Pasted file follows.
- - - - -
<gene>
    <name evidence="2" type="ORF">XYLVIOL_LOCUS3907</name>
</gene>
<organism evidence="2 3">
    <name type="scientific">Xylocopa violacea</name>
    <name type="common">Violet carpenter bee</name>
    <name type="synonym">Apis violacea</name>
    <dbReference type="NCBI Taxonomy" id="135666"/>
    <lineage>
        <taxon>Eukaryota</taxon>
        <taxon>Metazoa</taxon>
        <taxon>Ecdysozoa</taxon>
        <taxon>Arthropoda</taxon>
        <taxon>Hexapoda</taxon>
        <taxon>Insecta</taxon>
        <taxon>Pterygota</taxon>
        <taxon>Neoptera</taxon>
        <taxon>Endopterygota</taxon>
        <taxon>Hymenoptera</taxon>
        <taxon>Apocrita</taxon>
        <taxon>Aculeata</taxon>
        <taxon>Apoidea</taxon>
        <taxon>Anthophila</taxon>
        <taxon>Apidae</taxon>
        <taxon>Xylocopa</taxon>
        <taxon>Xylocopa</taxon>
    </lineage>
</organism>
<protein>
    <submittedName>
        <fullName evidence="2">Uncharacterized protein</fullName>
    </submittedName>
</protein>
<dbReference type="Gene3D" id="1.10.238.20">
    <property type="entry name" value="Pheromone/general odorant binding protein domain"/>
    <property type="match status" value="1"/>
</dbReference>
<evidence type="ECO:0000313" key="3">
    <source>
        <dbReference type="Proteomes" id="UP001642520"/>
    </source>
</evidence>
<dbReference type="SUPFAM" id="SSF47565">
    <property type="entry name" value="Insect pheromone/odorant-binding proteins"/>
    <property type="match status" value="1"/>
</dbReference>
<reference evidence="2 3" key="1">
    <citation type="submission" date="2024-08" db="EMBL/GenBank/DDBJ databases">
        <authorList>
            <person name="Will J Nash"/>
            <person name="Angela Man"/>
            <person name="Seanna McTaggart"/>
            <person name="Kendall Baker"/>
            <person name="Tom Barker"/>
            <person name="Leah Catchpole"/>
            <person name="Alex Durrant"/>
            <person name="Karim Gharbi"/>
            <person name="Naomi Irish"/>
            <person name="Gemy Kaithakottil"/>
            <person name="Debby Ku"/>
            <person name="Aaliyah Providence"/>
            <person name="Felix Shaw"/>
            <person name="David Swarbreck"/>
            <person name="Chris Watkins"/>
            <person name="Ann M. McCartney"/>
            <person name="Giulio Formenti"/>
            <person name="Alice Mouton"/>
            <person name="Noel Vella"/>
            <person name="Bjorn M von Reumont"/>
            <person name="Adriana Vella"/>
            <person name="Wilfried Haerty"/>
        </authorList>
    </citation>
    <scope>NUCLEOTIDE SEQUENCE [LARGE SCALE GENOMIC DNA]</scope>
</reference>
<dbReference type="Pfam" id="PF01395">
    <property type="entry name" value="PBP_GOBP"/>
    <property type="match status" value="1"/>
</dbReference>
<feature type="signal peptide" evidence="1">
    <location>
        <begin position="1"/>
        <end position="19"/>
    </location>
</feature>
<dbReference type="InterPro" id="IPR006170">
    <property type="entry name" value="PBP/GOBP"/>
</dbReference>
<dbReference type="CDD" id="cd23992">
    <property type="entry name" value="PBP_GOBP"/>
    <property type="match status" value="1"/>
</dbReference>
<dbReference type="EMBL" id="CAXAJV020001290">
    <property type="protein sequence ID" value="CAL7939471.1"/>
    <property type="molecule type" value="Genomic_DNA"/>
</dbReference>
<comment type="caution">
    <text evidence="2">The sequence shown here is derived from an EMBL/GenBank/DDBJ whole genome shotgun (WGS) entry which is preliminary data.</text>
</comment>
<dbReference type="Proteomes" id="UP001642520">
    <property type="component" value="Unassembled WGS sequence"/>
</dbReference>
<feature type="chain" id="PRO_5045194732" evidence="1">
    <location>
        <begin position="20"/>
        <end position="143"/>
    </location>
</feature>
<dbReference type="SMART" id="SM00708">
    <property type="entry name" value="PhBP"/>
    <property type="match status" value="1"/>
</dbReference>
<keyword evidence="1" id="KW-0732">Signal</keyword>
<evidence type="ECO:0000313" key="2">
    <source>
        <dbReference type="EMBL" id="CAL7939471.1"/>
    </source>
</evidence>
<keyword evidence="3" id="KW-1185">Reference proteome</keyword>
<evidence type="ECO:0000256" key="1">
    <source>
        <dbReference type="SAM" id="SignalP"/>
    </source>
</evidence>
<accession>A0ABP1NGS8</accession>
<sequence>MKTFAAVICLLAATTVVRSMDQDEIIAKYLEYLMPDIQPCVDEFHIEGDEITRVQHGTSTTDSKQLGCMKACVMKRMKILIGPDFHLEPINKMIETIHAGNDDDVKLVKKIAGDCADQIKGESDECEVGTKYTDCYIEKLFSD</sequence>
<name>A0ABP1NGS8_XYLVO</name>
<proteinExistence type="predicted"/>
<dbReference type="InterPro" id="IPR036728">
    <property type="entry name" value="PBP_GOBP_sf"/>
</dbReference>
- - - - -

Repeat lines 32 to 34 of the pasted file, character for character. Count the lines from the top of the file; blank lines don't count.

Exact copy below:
    </submittedName>
</protein>
<dbReference type="Gene3D" id="1.10.238.20">